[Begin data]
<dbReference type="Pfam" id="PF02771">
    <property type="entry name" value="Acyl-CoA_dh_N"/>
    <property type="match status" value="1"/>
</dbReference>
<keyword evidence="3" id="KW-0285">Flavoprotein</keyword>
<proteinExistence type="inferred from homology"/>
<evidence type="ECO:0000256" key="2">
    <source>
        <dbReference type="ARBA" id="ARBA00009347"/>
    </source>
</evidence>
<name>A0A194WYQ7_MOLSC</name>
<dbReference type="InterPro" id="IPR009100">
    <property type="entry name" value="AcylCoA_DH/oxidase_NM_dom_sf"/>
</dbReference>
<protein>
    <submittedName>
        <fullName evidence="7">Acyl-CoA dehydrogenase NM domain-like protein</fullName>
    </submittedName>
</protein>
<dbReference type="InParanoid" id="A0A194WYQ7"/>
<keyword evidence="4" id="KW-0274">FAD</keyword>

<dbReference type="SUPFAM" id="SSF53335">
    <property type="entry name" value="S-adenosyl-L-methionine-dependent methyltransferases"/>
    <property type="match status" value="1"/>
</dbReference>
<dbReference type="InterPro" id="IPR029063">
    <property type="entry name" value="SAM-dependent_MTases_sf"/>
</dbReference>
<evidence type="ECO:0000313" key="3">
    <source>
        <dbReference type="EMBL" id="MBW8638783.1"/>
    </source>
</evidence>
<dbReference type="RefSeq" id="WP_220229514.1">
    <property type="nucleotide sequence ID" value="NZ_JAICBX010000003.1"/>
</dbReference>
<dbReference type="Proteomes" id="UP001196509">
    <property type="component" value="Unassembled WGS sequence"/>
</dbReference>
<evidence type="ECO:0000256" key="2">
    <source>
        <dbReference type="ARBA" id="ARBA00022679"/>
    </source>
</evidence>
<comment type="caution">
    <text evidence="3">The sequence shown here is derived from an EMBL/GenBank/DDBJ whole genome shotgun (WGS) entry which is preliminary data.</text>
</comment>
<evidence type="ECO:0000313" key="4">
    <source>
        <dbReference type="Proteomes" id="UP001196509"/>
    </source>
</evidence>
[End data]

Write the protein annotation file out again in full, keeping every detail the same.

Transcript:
<dbReference type="Pfam" id="PF02771">
    <property type="entry name" value="Acyl-CoA_dh_N"/>
    <property type="match status" value="1"/>
</dbReference>
<keyword evidence="3" id="KW-0285">Flavoprotein</keyword>
<proteinExistence type="inferred from homology"/>
<evidence type="ECO:0000256" key="2">
    <source>
        <dbReference type="ARBA" id="ARBA00009347"/>
    </source>
</evidence>
<name>A0A194WYQ7_MOLSC</name>
<dbReference type="InterPro" id="IPR009100">
    <property type="entry name" value="AcylCoA_DH/oxidase_NM_dom_sf"/>
</dbReference>
<protein>
    <submittedName>
        <fullName evidence="7">Acyl-CoA dehydrogenase NM domain-like protein</fullName>
    </submittedName>
</protein>
<dbReference type="InParanoid" id="A0A194WYQ7"/>
<keyword evidence="4" id="KW-0274">FAD</keyword>

<dbReference type="SUPFAM" id="SSF53335">
    <property type="entry name" value="S-adenosyl-L-methionine-dependent methyltransferases"/>
    <property type="match status" value="1"/>
</dbReference>
<dbReference type="InterPro" id="IPR029063">
    <property type="entry name" value="SAM-dependent_MTases_sf"/>
</dbReference>
<evidence type="ECO:0000313" key="3">
    <source>
        <dbReference type="EMBL" id="MBW8638783.1"/>
    </source>
</evidence>
<dbReference type="RefSeq" id="WP_220229514.1">
    <property type="nucleotide sequence ID" value="NZ_JAICBX010000003.1"/>
</dbReference>
<dbReference type="Proteomes" id="UP001196509">
    <property type="component" value="Unassembled WGS sequence"/>
</dbReference>
<evidence type="ECO:0000256" key="2">
    <source>
        <dbReference type="ARBA" id="ARBA00022679"/>
    </source>
</evidence>
<comment type="caution">
    <text evidence="3">The sequence shown here is derived from an EMBL/GenBank/DDBJ whole genome shotgun (WGS) entry which is preliminary data.</text>
</comment>
<evidence type="ECO:0000313" key="4">
    <source>
        <dbReference type="Proteomes" id="UP001196509"/>
    </source>
</evidence>